Therapeutic target unveiled with LSD

The serotonin 2A receptor in the brain plays an important role in how we experience ourselves and others, researchers at the University Hospital of Psychiatry Zurich have found. They used the hallucinogen lysergic acid diethylamide (LSD) in combination with functional magnetic resonance imaging. Their research identifies the serotonin receptor system as a potential target for treating social impairment in disorders such as depression and schizophrenia.

Problems with interpersonal relationships are common to all mental health disorders. These interpersonal difficulties are considered to be significant and defining features that these disorders share and critically impact disease development, progression, treatment, as well as real-world functioning. A further symptom of various psychiatric disorders is distortions of self-experience. People suffering from mental disorders often show either an inflated or weakened sense of self. However, these deficits are insufficiently targeted by current treatment approaches.

LSD reduces brain activity in areas important for sense of self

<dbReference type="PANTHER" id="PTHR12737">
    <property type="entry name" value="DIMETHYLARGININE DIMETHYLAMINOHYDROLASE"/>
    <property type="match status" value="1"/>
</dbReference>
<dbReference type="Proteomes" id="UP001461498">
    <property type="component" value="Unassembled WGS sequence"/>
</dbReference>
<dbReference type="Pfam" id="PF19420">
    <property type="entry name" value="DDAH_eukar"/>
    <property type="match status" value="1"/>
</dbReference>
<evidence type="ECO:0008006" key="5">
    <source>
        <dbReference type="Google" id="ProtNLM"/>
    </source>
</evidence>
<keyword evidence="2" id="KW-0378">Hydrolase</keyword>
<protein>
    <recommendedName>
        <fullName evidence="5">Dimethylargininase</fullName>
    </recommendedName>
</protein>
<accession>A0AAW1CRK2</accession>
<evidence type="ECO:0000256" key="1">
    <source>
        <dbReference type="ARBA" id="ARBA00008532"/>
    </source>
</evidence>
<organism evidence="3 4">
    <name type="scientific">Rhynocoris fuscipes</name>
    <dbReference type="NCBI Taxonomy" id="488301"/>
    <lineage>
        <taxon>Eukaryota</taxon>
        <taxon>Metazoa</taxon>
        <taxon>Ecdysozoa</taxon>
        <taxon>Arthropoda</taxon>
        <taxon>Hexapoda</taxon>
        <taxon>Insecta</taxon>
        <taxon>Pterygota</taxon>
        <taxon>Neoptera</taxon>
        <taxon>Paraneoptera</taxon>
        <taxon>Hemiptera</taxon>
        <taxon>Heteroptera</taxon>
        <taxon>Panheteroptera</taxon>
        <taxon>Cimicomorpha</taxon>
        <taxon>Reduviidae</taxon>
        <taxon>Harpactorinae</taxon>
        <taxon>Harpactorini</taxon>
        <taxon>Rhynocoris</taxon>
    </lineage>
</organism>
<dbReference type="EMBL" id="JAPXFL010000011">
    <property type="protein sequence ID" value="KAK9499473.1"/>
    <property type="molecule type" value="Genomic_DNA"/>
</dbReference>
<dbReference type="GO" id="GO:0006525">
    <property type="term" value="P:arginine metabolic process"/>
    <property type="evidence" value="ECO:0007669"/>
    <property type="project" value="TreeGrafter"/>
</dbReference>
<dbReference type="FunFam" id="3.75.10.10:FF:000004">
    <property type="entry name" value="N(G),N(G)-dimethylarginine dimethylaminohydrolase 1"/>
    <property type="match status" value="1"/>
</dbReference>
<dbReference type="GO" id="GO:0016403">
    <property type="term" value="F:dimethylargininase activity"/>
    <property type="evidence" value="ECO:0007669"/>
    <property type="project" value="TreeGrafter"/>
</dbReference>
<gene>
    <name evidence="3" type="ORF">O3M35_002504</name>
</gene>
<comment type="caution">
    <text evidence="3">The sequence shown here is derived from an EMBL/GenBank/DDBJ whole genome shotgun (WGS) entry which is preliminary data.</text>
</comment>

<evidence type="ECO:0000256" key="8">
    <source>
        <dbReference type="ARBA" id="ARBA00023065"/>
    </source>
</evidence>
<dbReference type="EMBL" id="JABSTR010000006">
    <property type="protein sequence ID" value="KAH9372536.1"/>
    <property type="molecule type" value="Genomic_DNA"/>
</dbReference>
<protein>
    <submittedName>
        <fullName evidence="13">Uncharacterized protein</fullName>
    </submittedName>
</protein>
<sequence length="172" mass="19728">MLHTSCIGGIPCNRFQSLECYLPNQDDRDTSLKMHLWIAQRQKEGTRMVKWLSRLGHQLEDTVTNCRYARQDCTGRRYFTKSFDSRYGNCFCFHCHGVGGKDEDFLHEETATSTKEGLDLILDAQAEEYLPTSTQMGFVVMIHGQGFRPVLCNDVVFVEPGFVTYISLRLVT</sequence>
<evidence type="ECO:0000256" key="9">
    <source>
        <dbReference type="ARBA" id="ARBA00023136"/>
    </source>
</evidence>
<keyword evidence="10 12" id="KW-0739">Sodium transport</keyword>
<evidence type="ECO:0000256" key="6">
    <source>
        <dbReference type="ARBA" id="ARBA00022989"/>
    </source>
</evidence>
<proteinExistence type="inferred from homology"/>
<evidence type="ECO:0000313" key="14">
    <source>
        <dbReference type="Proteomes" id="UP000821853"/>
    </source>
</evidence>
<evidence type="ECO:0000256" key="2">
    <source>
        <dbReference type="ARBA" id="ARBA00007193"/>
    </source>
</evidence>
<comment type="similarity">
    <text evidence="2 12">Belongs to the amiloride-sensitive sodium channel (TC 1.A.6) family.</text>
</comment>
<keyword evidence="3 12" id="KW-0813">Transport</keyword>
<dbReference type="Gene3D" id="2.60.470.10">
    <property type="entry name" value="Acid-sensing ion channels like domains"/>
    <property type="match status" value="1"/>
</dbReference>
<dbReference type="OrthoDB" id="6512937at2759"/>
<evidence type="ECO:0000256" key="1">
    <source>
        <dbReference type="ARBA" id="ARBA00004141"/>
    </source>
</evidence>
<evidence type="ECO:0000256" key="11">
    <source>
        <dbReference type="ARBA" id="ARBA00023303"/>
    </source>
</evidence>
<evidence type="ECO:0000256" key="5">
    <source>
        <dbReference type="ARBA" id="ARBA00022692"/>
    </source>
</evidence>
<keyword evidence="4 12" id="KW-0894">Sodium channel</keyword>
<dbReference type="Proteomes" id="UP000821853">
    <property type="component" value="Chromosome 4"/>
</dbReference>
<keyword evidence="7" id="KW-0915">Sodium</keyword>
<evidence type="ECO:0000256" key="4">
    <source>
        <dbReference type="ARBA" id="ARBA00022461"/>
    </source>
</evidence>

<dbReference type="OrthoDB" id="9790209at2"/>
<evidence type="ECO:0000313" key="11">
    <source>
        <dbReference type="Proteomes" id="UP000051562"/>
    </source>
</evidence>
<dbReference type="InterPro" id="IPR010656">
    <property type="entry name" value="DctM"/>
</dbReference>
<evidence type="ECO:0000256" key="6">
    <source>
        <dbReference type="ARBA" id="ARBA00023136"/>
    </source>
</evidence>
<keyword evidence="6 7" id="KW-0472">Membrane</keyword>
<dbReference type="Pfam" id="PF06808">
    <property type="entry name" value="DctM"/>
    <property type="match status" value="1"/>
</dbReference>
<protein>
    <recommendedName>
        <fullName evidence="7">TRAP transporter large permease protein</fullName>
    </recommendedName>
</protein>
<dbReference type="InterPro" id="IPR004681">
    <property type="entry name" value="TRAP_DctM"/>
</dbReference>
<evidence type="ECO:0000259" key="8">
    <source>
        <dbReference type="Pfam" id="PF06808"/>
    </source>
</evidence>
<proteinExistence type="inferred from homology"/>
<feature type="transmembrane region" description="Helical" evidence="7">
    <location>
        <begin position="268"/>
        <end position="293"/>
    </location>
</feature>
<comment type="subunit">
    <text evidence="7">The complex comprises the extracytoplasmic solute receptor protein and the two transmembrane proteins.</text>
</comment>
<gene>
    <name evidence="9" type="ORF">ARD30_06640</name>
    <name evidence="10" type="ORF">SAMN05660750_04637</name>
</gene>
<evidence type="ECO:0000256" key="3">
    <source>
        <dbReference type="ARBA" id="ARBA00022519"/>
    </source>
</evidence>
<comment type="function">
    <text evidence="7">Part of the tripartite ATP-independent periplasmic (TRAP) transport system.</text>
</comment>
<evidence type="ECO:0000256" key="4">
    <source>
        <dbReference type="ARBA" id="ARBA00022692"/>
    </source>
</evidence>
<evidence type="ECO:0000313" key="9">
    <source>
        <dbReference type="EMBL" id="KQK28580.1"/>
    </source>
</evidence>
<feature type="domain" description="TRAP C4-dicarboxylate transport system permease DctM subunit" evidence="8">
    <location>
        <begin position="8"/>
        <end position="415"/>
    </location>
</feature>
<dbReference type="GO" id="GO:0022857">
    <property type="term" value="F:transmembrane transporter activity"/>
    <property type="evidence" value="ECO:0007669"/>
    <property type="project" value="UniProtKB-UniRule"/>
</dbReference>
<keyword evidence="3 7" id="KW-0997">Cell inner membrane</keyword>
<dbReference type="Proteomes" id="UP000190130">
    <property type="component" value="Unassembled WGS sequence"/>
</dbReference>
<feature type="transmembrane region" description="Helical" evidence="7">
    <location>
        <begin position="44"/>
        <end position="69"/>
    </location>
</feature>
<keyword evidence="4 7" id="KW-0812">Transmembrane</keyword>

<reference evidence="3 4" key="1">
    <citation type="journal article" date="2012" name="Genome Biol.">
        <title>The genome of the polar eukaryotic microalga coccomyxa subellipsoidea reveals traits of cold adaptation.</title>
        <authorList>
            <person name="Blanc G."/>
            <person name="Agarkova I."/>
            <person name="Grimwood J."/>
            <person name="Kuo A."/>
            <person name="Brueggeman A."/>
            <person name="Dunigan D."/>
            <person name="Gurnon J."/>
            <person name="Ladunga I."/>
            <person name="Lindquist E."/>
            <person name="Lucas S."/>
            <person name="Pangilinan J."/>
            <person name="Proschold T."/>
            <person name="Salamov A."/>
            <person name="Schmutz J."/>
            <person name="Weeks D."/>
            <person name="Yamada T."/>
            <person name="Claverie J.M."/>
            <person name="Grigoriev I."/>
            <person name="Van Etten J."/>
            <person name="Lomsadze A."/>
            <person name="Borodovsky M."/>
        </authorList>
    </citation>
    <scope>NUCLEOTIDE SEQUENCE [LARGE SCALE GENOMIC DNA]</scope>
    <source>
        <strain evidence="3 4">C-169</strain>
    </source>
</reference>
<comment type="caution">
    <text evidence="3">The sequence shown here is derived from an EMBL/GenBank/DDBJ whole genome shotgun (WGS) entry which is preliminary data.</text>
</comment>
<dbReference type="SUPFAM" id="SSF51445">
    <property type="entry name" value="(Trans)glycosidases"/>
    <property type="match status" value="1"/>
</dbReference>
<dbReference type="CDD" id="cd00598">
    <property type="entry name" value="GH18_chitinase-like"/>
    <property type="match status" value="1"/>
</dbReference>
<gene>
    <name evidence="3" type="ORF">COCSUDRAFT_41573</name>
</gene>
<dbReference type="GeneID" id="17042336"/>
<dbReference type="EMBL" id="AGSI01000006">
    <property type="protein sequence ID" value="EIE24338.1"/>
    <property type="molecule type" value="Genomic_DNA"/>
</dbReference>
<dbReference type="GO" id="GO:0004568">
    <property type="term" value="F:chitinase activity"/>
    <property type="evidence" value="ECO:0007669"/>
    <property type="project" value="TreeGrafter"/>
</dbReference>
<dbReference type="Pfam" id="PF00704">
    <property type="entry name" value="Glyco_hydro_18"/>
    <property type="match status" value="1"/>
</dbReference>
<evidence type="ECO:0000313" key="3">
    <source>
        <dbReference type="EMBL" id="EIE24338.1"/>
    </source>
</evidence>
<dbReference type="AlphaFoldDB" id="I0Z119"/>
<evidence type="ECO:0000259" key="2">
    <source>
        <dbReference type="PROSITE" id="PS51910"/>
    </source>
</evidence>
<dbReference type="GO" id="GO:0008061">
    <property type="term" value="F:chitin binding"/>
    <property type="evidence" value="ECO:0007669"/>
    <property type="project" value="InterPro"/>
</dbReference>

Katrin Preller, Franz Vollenweider (University Hospital of Psychiatry Zurich) and colleagues investigated the links between changes in the sense of self and changes in social interaction, and the pharmacological mechanisms that play a role in these processes. Human participants received either LSD; LSD + ketanserin, a serotonin 2A receptor antagonist; or a placebo prior to engaging in a social activity, a gaze-following game with a virtual human-like character (avatar). Activation of specific brain regions was monitored using functional magnetic resonance imaging (fMRI). During this social task, LSD reduced activity in brain areas important for establishing one’s sense of self, the posterior cingulate cortex and the temporal cortex, and appeared to blur the line between the experimental conditions where interactions were initiated by the test person or the avatar. These effects were blocked by ketanserin, indicating the involvement of the serotonin 2A receptor system.

These findings demonstrate that self-experience and social interaction are closely linked and that these intertwined processes are dependent on the serotonin 2A receptor. This receptor system may be a target for treating social impairments in disorders that involve an increased self-focus, as in depression, or loss of the sense of self, as in schizophrenia.


Role of the 5-HT2A Receptor in Self- and Other-Initiated Social Interaction in Lysergic Acid Diethylamide-Induced States: A Pharmacological fMRI Study. Preller KH, Schilbach L, Pokorny T, Flemming J, Seifritz E, Vollenweider FX. J Neurosci. 2018 38(14):3603-3611. PubMed Abstract

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